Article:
Last weekend I finished off Jason Fung’s The Complete Guide to Fasting. Like his earlier book that I read (The Obesity Code), this book makes a very compelling case to fast as a means of reversing type 2 diabetes, lose weight and generally have a much better life.
I’m compelled enough by the book to have put its message into practice immediately. Apart from days when I go to the gym early in the morning, I’ve been making it a point to not eat breakfast (this isn’t the first time I’m trying this, I must mention). And while the weighing scales haven’t moved yet, I’m pretty happy.
In any case, in both his books, one thing that Fung rails against is the conventional medical practice of telling people suffering from Type 2 Diabetes to “eat 6 meals a day”, while most medical research shows that this leads to higher insulin resistance (and thus worse diabetes), and that what is better is to eat a smaller number of meals in a day.
So a few days ago, I came across this tweetstorm by this guy who installed a continuous glucose monitor in his blood. The tweetstorm is very instructive.
Finished a 14 day experiment with a continuous glucose monitor in my arm. Learnt a lot about how my body reacts to food!
?w graphs below. May be useful for folks with high blood sugar
All food in this thread was home cooked. I wrote some python to extract & clean the data pic.twitter.com/VwC9W5ZMoL
— Rishabh Srivastava (@rishdotblog) April 14, 2021
And this helped explain to me why despite research showing the contrary, eating “several meals a day” has been part of the treatment manual for diabetes, even if in reality (as per Fung’s book), it hasn’t helped.
This graph from the tweetstorm is instructive:
Look at how his blood glucose spiked immediately after a meal that he ate after a longish fast. The conventional medical wisdom has been that if a diabetic eats infrequently, every meal will spike his blood glucose, which then leads to a spike in insulin, and that is not good for the person.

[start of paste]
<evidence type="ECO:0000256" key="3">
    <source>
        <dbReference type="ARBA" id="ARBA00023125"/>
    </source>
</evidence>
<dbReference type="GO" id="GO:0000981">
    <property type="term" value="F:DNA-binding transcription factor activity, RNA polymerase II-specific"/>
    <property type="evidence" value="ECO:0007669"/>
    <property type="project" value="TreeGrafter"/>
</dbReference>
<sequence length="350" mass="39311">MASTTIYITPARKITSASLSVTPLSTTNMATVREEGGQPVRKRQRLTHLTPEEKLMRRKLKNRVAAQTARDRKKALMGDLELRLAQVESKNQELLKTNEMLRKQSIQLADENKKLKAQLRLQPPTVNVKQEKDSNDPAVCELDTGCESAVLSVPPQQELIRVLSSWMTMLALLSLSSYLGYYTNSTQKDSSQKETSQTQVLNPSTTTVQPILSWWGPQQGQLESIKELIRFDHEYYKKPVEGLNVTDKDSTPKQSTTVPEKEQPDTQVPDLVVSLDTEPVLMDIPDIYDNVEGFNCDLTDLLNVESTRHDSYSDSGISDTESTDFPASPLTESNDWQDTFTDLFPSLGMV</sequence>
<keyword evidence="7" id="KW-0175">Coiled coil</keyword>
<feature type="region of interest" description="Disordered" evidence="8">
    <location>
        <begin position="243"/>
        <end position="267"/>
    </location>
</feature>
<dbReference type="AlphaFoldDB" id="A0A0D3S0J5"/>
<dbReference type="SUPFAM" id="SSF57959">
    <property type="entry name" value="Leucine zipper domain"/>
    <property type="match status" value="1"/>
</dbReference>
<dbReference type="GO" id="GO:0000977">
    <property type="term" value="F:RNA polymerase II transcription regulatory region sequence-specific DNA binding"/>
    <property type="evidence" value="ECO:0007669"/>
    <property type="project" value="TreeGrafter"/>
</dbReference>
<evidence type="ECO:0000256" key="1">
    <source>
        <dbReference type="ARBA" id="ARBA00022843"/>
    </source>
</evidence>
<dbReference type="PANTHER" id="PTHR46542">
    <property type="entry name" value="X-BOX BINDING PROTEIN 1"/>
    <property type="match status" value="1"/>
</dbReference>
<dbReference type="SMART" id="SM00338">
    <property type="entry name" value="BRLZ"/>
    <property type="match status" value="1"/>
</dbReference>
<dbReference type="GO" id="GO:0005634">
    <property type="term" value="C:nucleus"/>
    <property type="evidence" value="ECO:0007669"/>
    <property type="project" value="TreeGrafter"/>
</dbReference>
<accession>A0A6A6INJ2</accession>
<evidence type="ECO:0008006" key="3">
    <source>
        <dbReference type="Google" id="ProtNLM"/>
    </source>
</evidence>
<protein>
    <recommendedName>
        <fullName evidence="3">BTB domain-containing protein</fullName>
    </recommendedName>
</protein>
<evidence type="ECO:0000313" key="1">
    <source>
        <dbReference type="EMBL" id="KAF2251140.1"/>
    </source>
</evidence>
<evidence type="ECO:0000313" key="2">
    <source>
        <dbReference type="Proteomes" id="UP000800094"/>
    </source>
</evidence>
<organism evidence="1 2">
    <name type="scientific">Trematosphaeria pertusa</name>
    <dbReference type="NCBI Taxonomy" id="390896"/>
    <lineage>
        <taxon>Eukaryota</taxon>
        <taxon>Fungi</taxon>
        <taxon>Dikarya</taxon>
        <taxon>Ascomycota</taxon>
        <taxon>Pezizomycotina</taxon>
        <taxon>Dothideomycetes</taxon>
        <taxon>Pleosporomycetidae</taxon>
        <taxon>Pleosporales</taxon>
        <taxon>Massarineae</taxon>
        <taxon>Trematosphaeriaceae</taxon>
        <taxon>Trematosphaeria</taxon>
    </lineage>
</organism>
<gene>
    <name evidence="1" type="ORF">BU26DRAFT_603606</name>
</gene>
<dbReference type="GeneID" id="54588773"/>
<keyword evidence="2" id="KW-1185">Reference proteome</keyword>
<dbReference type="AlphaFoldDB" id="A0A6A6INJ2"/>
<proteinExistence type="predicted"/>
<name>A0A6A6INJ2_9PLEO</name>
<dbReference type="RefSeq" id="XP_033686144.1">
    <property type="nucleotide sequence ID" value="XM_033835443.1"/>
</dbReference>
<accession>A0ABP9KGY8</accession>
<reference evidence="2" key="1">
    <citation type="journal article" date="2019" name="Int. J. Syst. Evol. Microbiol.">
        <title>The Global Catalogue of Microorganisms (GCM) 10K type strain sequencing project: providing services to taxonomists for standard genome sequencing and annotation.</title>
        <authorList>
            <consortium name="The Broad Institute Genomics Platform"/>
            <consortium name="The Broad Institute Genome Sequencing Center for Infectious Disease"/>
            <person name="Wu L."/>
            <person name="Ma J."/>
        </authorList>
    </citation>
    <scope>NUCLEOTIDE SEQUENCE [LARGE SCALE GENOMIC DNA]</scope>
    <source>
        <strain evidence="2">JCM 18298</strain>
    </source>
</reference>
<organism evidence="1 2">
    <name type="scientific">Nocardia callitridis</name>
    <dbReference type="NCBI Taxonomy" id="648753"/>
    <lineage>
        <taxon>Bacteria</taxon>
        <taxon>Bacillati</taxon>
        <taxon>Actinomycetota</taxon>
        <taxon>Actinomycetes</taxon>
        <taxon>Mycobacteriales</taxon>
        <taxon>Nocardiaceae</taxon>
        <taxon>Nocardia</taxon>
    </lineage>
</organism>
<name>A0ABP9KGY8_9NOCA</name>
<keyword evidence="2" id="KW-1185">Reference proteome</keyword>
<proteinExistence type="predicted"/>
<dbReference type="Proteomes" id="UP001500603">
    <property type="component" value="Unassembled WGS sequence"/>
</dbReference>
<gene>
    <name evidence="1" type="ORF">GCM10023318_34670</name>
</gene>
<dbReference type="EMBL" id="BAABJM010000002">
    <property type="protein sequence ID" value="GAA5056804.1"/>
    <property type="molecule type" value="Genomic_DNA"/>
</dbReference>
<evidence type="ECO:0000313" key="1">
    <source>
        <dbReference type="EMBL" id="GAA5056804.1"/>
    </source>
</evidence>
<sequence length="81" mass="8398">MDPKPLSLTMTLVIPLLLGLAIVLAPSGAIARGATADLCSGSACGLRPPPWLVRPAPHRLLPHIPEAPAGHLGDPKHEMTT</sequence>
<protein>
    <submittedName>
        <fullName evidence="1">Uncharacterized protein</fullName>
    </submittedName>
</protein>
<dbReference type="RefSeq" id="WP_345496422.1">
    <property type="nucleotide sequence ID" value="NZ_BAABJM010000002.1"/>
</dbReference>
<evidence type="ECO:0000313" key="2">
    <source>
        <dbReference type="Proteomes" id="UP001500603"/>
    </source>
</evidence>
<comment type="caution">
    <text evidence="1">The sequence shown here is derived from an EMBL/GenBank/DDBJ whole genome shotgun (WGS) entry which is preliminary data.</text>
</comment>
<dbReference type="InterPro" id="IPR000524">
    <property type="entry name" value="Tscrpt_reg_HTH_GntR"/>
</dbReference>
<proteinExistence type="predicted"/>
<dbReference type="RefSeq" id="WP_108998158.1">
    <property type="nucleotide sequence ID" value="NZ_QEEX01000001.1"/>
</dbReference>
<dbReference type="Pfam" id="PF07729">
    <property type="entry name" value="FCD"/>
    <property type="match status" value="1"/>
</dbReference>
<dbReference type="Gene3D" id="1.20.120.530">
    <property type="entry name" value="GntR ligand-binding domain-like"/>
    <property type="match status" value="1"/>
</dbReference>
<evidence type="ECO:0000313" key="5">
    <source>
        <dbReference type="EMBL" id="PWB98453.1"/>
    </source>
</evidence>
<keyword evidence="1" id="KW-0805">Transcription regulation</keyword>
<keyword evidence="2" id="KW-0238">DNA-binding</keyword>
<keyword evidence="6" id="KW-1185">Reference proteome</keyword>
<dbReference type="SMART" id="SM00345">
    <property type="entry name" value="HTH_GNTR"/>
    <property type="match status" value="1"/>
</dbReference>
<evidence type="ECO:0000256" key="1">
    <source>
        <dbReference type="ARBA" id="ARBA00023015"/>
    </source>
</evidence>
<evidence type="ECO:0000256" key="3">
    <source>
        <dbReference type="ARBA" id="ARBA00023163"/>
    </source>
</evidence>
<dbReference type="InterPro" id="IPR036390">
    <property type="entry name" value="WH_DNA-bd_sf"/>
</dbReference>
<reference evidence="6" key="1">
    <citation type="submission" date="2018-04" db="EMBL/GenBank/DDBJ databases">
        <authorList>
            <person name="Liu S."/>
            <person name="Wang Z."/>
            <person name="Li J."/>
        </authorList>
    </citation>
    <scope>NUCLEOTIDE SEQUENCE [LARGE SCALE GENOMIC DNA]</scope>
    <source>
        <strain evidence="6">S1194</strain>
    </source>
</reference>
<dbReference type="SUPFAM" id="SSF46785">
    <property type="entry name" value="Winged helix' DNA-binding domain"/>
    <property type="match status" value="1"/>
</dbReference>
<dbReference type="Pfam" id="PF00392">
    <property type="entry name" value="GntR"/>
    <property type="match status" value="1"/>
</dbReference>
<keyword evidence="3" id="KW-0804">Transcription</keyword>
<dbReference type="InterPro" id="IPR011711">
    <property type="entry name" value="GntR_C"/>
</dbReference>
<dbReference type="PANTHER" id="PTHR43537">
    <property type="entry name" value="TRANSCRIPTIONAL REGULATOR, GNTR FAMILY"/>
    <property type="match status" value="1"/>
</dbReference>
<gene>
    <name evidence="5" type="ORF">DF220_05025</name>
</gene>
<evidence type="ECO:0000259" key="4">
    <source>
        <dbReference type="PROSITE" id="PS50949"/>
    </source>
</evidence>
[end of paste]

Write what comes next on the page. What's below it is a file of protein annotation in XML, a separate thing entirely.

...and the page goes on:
Instead, the wisdom goes (I’m guessing here) that if you have several small meals, then you don’t have a single big jump in glucose levels like this. And so you don’t have single big jumps in insulin levels.
Moreover, the big risk with Type 2 diabetes is hypoglycemia – where your blood sugar drops to such a low level that you start sweating rapidly and come under the risk of a heart attack. And when you don’t eat frequently, your blood sugar can drop like crazy. And so several small meals works.
Logical right? I guess that’s what most doctors have been thinking over time.
The little problem, of course, is that if you eat too many meals (and small meals at that), your blood glucose doesn’t spike by a lot at any one point in time. However, that you haven’t given sufficient gap in your meals means that your insulin levels never drop below a point. And that means that your body becomes resistant to insulin. Which means your diabetes becomes worse.
So what do you do? How do you let your insulin level drop to an extent where your body is not resistant to it, while also making the spike in insulin when you finally eat not so much? Again, I’m NOT a medical professional, but seems like what you eat matters – fat spikes insulin much less than carbs or protein.
Maybe I should change the nature of my lunch on days I don’t eat breakfast.
PS: This entire blogpost is entirely my conjecture, and none of it is to be taken as any kind of medical opinion.